Climate change has become the main factor responsible for the wildfires that regularly ravage the western United States. This is according to a new study. To a large extent, human activities are the cause.
In the western United States, wildfires destroyed an average of 13,500 square kilometers of land area annually between 2001 and 2018, twice as much as in 1984-2000. “It happened faster than we expected,” Rong Fu, a climate scientist at UCLA told the Times. The climate scientist is leading the study published Monday in the scientific journal Proceedings of the National Academy of Sciences of the United States of America.
To understand the reason for this rapid deterioration, Fu’s team analyzed the various factors influencing the “vapor pressure deficit,” which reflects dry air. VPD stands for the difference between the amount of water present in the atmosphere and the maximum amount that the atmosphere can hold. The greater the deficit, the more water is absorbed by the air from the soil and plants. This leads to conditions that lead to fires.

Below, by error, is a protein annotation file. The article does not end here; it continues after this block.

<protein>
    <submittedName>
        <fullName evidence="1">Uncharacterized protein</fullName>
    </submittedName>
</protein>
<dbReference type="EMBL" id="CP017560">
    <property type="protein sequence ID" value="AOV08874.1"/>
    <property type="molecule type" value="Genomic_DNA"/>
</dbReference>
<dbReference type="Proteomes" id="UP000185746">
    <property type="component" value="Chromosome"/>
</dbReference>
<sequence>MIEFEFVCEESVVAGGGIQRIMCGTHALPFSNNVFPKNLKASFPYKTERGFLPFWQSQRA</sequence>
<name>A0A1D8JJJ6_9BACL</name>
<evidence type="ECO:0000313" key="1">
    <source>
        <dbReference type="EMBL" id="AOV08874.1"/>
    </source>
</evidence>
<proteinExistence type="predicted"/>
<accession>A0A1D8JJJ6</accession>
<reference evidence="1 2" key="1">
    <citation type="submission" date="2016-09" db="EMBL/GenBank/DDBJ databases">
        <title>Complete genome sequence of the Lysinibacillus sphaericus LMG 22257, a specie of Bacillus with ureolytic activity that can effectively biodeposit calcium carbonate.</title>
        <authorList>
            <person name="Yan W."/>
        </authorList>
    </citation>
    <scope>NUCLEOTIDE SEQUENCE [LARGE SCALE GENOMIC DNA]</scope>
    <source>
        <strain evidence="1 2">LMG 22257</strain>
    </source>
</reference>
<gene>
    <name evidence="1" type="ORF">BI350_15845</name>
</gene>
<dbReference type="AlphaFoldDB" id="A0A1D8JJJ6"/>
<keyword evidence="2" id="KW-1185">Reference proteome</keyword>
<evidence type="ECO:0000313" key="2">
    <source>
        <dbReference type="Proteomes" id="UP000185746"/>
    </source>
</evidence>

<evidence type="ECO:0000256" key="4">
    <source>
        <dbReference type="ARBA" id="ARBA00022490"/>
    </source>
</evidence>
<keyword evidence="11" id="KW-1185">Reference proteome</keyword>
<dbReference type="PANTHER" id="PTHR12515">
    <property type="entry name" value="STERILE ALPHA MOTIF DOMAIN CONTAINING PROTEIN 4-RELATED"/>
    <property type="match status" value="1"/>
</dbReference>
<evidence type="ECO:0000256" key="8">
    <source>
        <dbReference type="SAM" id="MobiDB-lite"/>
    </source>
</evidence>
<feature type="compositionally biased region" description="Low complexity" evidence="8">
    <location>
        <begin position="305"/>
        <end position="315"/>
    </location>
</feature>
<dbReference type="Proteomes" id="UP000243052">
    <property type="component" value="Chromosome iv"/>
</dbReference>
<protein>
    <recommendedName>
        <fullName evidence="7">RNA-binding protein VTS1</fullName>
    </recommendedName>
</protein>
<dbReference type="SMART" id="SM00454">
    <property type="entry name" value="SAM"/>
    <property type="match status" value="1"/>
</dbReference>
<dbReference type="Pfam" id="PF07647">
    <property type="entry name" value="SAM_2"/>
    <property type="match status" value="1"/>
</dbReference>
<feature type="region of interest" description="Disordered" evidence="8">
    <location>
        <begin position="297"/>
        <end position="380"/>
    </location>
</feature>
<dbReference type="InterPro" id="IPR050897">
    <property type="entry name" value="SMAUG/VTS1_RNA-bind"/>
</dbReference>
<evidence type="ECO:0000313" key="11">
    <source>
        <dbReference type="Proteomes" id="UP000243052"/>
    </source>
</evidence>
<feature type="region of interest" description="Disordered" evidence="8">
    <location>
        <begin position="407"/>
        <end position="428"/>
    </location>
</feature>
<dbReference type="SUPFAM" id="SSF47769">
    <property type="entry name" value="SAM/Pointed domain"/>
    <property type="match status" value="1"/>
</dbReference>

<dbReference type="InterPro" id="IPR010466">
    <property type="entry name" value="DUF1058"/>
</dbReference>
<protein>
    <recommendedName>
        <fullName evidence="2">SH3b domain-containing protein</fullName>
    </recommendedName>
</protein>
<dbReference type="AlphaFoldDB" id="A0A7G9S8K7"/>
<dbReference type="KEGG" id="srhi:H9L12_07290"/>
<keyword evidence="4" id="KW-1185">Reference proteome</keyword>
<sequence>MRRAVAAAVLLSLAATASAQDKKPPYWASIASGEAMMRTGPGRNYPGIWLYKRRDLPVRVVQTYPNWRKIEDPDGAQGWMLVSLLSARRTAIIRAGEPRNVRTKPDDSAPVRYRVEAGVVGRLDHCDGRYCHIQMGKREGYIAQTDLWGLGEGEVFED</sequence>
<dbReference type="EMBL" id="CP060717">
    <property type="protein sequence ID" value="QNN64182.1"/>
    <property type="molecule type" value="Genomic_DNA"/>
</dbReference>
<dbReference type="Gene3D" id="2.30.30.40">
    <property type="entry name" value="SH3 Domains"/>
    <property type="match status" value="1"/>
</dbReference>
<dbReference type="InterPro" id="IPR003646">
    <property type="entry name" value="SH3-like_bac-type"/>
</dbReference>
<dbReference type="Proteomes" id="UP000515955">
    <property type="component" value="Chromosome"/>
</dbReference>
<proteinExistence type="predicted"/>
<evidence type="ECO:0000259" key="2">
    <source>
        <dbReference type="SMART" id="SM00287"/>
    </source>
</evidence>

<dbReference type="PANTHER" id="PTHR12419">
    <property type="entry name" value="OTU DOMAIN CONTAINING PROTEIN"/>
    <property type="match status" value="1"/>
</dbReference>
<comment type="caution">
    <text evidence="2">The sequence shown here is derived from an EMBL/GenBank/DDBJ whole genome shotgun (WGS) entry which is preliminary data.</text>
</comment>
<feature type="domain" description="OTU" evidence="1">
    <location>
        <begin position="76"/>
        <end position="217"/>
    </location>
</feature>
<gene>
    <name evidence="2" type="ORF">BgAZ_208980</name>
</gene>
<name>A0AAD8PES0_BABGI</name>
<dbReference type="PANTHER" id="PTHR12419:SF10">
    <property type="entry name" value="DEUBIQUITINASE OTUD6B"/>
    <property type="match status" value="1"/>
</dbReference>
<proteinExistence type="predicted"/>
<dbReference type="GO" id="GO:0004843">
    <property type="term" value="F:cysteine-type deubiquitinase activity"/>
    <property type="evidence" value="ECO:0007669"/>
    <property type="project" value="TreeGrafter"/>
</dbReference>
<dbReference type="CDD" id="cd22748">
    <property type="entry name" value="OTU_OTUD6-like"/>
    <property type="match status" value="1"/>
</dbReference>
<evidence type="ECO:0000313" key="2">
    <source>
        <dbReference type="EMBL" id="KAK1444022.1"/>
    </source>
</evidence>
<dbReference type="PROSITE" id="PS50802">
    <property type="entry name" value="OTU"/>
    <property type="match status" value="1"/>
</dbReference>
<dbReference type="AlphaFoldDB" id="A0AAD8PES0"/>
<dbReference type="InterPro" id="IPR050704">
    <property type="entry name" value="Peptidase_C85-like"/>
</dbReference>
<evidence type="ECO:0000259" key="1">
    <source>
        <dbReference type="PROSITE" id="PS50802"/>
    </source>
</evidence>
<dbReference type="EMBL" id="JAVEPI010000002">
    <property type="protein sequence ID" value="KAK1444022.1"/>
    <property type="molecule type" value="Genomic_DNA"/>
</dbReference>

Scientists have found that the increase in wildfires in the western United States is proportional to the increase in VPD in the warm season. The study finds that the number of days when VPD is high nearly doubled in 2011-2018, compared to the previous period.
Fu and colleagues calculated that “natural” changes in the atmosphere account for an average of one-third of the causes of VPD deterioration. The rest, more than two-thirds, has been due to climate change over the past 20 years, largely as a result of human activities.
“Before 2000, classical meteorological models allowed us to explain the meteorology that fueled wildfires,” Rong Fu told the Los Angeles Times. But this is no longer the case. In fact, according to some of the models in the study, human-caused climate change could account for nearly 90 percent of VPD anomalies.
In August 2020, when California struck The biggest fire ever in the areaThe study concluded that human-induced climate change was responsible for nearly half of the “exceptionally high” vapor pressure deficit. About 4,200 square kilometers were set ablaze in this forest fire.
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